Sanguine Gryphon’s Dye Camp 2010

Posted on | May 28, 2010 | 7 Comments

This past weekend, I was a participant and teacher at Gryphon’s second annual SG Dye Camp Retreat in Easton, MD.  I was so honored that Gryphon asked me to teach at her retreat, especially given how popular it is.  She limits the participant list to 30 and holds a lottery to determine who gets to go, but as one of the teachers (joining Gryphon herself as the dye teacher and Lauren Haiken as the spinning teacher), I got an automatic “in” to the camp.

This was my first knitting class, so I was more than a little nervous.  I’ve taught physics (mostly classical mechanics, but some atomic physics and electromagnetism too) as a TA in grad school to a variety of undergrad audiences — from engineering majors to premeds, but I’ve never taught a knitting class.  And since my class was an introduction to lace sweater design, I was worried it would get too lecture-y; so I tried to include some hands on activities. But I think the students enjoyed it and I tried to cover a variety of topics such as choosing a yarn, the importance of gauge, essential sweater (and body) measurements, and some simple shaping examples. I didn’t quite realize how exhausting it would be to talk to a group of students for 3 hours! As a TA, most of my classes were 50 minutes; except for the lab sections — but for lab, other than a brief 15 minute introduction to the concepts in the beginning, I mostly was present for questions while the students went about their activities.

In turn, I got to attend Gryphon’s 4 hour introduction to dyeing where we learned 5 types of dyeing (solid color, nearly solid, variegated, very variegated, and handpainted) and were given 2 oz skeins of Eidos (!) to practice on. And I took Lauren Haiken’s excellent and informative spinning class — I loved how much of a geek she was about yarn, definitely a woman after my own heart. And here is where the pictures come in…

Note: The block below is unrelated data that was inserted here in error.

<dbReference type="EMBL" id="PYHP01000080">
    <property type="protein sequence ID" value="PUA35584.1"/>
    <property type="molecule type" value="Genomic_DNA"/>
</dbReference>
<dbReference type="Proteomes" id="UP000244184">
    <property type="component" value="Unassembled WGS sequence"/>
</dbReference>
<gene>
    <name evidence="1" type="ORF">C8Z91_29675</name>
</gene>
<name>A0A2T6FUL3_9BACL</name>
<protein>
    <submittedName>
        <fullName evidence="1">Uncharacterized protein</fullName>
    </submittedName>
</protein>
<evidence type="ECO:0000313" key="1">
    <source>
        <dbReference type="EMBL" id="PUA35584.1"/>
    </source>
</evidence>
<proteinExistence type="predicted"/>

Here we are, choosing from the line of reference mini-skeins which color of dye (both Jacquard and Dharma dyes were available) to use:
SGsampleSkein

Next, we stir our potent mixture of dye, hot water, vinegar, and handtied skeins:
SGdyeFriends

Here is my lovely dye-mate Linda (we teamed up into groups of 3 with similar color tastes since we’d be sharing the same dye pot for all of our skeins) pulling out one of our skeins from the rinsing bin:
SGlindaDye3

And here’s Elissa, one of Gryphon’s elves (note, Gryphon has several elves who help her with various aspects of her business and they’re all lovely and kind people), putting our skeins into the spinner to get rid of excess water:

SGelissaDry

And finally, our skeins, fresh from the spinner and hung out to dry overnight (the mint green skeins on the right represent the first efforts of my dye team):
SGhangingSkeins

Gryphon demonstrates the last dyeing method, the labor intensive and difficult handpainting yarn:
SGgryphonPaint

Along the way there were cute kittens and even cuter kids (Gryphon’s daughter Lia, holding one of 3 grey kittens):
SGliaKitten

All in all, it was a very fun, very stimulating weekend. I was so thrilled to finally meet Gryphon. We’ve been email buddies for years and it was great fun to have the opportunity to interact with her in person. She’s such a charming, creative person with a wonderful sense of color and style. I hope we’ll get a chance to meet up again soon.

A parting shot… what came home (well, to the office anyway) with me… In addition to my handdye experiments (which are hidden away in the paper bag to the right in the photo) are several skeins of Skinny Bugga (for a future indie design) and some skeins of Bugga, Skinny Bugga, and Eidos for me to play with. We were given a few moments each day to shop, but really, it was just overwhelming to the senses. I kept turning skeins over and over in my hand. Asking me to choose a particular color or yarn base was an impossible task.

SGofficeSkeins

To see photos other campgoers took, go to the Flickr pool here.

Comments

7 Responses to “Sanguine Gryphon’s Dye Camp 2010”

  1. Tan
    May 28th, 2010 @ 6:21 pm

    A great summary! And it was a great class. Even if I was dozing off in the back . . .

  2. Maryse
    May 28th, 2010 @ 7:47 pm

    I’m sure everyone was thrilled to have you as a teacher. I know I would. It sounds like a very interesting weekend! Everyone sharing their knowledge and talents! Have a great weekend!

  3. jillian
    May 28th, 2010 @ 8:43 pm

    I have no doubt you were wonderful! Sounds like a fun weekend all around, and beautiful yarn to boot.

  4. telma
    May 28th, 2010 @ 9:16 pm

    wow… such beautiful colors! i wish so much that i could dye my own yarn. one day… :)

  5. Kathleen
    May 29th, 2010 @ 7:53 am

    That looks like it was so fun (and educational – I know a fair bit about color but nothing about dying. And the yarns that came back with you look scrumptious.

  6. meolanie
    June 1st, 2010 @ 10:16 am

    i love bugga! i’ll have to get on her mailing list for the next dyeing weekend… looks like fun.

  7. RatiganKnits
    June 15th, 2010 @ 12:08 pm

    Looks like such a wonderful time. Wish… I could have been there.

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